I’m not ashamed to say it, not anymore. I was emotionally abused. I was gaslighted every single day in my relationship from hell.

He worked so hard on convincing me every single day that I was the crazy one. He moved items in the apartment and he convinced me I did it.

He told stories about me, about things which I’d never done and he convinced me that I had done but I was too embarrassed so I buried them deep inside my mind.

He isolated me from all of my friends so I don’t get any support whatsoever. He apologized, although he never meant it; it was just to get me back into the relationship. And if that didn’t work, he insulted me and put me down. He wanted me to feel insignificant. He needed that to control me.

He denied my reality. He belittled me and made me doubt myself. He always said that he was right and I was wrong. He said that I needed to trust him because my judgment was poor. That I was crazy and I needed help and he was there to help.

His abuse was perfectly unique. The gaslighting he performed was the perfect way to control and emotionally abuse me. He managed to change my worldview, my sense of self and my belief in myself.

I ended up questioning everything and everyone. I didn’t have a voice of my own and even when it appeared, I’d silence it because I didn’t trust it. I didn’t trust myself.

I couldn’t make the simplest choices. I couldn’t decide what was right and what was wrong. I was traumatized and I needed to find a way out.

I wish I could tell you that I found a clear solution to finding peace at last but I didn’t. I fought and each day was harder than the last. But the one thing I can tell you is the fact that you’ve realized you’ve fallen too deep into the pit and that you need help is the best start you could wish for.

Healing from gaslighting is a terribly bumpy road. I’ve had ups and downs but along the way, I rediscovered myself. I remember who I used to be and I’ve probably learned so much more than I ever would have if it wasn’t for my complete breakdown.

I can’t tell you what to do exactly or how to heal and forget about the pain. No one could tell me either. But I can show you how I rediscovered myself. I can tell you some unexpected things that along the way helped me to get back on my feet.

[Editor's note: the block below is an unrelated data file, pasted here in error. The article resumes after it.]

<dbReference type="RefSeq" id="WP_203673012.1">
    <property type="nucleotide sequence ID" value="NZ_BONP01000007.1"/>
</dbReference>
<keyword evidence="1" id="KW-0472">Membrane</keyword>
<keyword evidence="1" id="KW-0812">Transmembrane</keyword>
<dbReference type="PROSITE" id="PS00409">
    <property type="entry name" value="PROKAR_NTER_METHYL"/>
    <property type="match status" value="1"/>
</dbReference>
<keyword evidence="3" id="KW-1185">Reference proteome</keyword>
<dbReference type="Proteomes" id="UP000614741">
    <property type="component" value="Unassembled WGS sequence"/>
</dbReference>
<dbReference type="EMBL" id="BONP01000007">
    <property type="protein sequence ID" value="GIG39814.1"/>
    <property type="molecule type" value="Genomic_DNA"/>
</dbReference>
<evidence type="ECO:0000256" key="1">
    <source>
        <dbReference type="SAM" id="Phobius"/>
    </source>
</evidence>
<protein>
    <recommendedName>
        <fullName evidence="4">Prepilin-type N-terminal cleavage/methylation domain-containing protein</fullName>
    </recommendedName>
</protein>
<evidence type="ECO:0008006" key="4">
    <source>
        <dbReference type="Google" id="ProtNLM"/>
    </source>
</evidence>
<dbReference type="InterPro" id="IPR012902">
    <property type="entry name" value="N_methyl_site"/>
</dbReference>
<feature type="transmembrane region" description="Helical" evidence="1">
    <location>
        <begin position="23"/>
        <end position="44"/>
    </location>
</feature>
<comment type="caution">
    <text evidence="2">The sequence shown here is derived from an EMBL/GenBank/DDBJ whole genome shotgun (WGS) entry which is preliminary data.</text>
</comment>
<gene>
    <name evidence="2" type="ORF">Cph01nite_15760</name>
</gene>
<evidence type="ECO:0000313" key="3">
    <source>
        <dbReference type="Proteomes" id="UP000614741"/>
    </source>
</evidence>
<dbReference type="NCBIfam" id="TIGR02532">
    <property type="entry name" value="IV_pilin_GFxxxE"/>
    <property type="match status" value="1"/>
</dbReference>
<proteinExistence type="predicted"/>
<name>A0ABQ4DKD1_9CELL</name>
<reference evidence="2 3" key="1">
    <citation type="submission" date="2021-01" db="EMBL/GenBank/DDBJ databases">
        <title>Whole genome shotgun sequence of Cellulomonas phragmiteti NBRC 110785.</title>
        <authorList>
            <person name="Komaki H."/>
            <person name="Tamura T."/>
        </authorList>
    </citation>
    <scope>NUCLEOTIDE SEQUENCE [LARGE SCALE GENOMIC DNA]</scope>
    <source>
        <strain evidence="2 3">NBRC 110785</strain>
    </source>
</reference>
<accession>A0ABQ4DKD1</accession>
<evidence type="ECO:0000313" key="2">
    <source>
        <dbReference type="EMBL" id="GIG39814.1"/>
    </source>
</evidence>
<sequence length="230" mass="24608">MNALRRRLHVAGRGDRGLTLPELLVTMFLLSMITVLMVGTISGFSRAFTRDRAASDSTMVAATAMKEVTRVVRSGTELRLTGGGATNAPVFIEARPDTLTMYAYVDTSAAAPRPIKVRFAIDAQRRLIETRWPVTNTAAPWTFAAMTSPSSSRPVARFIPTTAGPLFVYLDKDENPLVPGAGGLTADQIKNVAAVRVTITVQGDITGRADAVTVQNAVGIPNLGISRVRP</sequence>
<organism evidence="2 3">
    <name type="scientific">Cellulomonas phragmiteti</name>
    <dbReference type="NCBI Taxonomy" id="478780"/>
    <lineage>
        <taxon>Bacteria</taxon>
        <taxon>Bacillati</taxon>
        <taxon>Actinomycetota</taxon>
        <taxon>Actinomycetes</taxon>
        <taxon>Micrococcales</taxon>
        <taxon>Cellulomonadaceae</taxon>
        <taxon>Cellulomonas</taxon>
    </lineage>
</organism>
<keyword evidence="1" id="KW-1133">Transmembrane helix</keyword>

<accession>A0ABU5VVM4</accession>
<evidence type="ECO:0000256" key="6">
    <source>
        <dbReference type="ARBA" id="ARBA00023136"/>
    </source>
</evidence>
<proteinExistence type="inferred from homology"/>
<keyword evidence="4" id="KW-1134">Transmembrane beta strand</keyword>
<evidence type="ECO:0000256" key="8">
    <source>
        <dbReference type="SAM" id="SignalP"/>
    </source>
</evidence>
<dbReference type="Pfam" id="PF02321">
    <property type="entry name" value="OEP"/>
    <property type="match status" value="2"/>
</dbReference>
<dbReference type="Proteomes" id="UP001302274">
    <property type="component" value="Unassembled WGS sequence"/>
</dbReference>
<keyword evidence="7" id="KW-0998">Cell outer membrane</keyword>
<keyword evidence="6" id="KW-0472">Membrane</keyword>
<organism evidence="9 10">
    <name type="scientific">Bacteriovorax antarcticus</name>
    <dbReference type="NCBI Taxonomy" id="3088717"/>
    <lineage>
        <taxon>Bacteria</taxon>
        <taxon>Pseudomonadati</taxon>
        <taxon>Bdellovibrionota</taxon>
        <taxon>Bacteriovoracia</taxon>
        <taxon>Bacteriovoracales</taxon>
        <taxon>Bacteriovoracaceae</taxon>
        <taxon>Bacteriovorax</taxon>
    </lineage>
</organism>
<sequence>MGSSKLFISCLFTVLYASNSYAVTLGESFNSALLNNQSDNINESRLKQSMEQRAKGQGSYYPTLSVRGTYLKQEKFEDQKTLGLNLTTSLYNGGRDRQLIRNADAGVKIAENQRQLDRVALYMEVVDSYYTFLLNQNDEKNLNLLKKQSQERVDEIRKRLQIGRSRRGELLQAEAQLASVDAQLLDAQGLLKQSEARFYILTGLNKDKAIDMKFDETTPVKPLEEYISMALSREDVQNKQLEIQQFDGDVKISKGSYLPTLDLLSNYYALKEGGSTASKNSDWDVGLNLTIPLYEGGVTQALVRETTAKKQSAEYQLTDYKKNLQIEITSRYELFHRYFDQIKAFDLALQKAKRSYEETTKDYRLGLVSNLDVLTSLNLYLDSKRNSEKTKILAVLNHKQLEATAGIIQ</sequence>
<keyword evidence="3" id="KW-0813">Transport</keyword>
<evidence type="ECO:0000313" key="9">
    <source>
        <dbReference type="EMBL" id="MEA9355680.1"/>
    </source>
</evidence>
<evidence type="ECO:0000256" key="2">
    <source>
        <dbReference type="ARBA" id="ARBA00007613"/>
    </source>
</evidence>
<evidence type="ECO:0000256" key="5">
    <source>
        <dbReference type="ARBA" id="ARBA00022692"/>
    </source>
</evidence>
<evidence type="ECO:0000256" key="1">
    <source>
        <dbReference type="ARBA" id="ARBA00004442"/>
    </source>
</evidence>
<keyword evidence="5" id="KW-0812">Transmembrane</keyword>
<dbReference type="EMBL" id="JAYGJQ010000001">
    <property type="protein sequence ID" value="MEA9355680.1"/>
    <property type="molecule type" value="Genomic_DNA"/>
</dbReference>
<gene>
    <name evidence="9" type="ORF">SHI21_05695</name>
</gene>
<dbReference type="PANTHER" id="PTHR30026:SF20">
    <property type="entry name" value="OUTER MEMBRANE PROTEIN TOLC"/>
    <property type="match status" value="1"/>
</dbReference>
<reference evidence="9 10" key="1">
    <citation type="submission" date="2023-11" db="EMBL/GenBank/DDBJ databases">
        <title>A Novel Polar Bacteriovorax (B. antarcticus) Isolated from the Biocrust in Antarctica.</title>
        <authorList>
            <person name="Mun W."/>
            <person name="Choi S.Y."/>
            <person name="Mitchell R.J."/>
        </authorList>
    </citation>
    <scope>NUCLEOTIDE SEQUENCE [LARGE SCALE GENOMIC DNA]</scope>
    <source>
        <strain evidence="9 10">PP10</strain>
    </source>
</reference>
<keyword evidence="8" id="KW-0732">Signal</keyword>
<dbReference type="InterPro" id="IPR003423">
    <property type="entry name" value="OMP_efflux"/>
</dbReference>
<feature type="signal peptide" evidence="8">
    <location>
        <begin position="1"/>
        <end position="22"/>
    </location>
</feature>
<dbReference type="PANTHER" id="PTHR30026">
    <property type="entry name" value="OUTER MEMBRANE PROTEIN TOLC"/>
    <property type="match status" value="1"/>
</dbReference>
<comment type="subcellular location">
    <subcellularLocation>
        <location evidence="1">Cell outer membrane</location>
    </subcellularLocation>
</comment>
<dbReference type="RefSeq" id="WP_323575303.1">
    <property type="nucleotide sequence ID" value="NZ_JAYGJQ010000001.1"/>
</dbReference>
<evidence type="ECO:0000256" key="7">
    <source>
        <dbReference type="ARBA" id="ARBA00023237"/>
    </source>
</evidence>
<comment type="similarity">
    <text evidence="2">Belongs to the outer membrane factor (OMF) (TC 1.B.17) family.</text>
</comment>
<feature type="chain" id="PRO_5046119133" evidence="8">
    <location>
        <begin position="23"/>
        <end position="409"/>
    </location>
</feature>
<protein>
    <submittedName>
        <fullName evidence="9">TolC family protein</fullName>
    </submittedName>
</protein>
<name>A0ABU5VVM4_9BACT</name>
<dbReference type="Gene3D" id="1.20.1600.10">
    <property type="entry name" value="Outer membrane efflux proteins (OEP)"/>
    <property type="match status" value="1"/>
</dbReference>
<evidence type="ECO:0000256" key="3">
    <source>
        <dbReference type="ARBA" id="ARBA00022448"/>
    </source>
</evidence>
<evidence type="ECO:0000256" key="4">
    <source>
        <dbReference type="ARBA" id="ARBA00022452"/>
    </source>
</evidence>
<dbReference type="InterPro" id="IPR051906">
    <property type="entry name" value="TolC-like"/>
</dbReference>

1. I ran as far as I could from my gaslighter

This can be horrific. Some people have to cut off family bonds, some people need to move away. I had to go no contact. And you may think it’s an easy thing to do.

One should think it’s perfectly logical. If someone causes you pain, you leave them. But you can’t even begin to imagine what it feels like to leave someone who has made you believe you’re emotionally and physically dependent on him.

You’re scared to make a move without that person. You’re scared that he was right all along and you’re not going to make it without him.

2. I admitted to myself that I was abused

I stopped running from reality. I faced the horrible thing that happened to me. I said to myself I was emotionally abused and tricked into thinking I was crazy.

There was nothing wrong with me and it was never my fault. My view of the world was crooked and my feelings were twisted. My mind had been played and I needed to accept that.

3. I allowed myself to make mistakes

After I left him, I needed to be sure that everything I did was right. It meant a lot to me. Because when you’ve been trapped in a relationship where your abuser is constantly telling you you’re no good, you’re incompetent, that you don’t do anything right, it takes its toll on you. You start to believe in it.

But we all make mistakes and it was impossible for me to do everything right. So after some time, I realized that my need to do everything perfectly was nothing more than a result of a trauma.

Making mistakes was the most humane thing I could do. I accepted it and it taught me that it’s perfectly fine to make mistakes. It doesn’t make me special, it doesn’t make me stand out from the rest of the world. I was just like everyone else. I was human.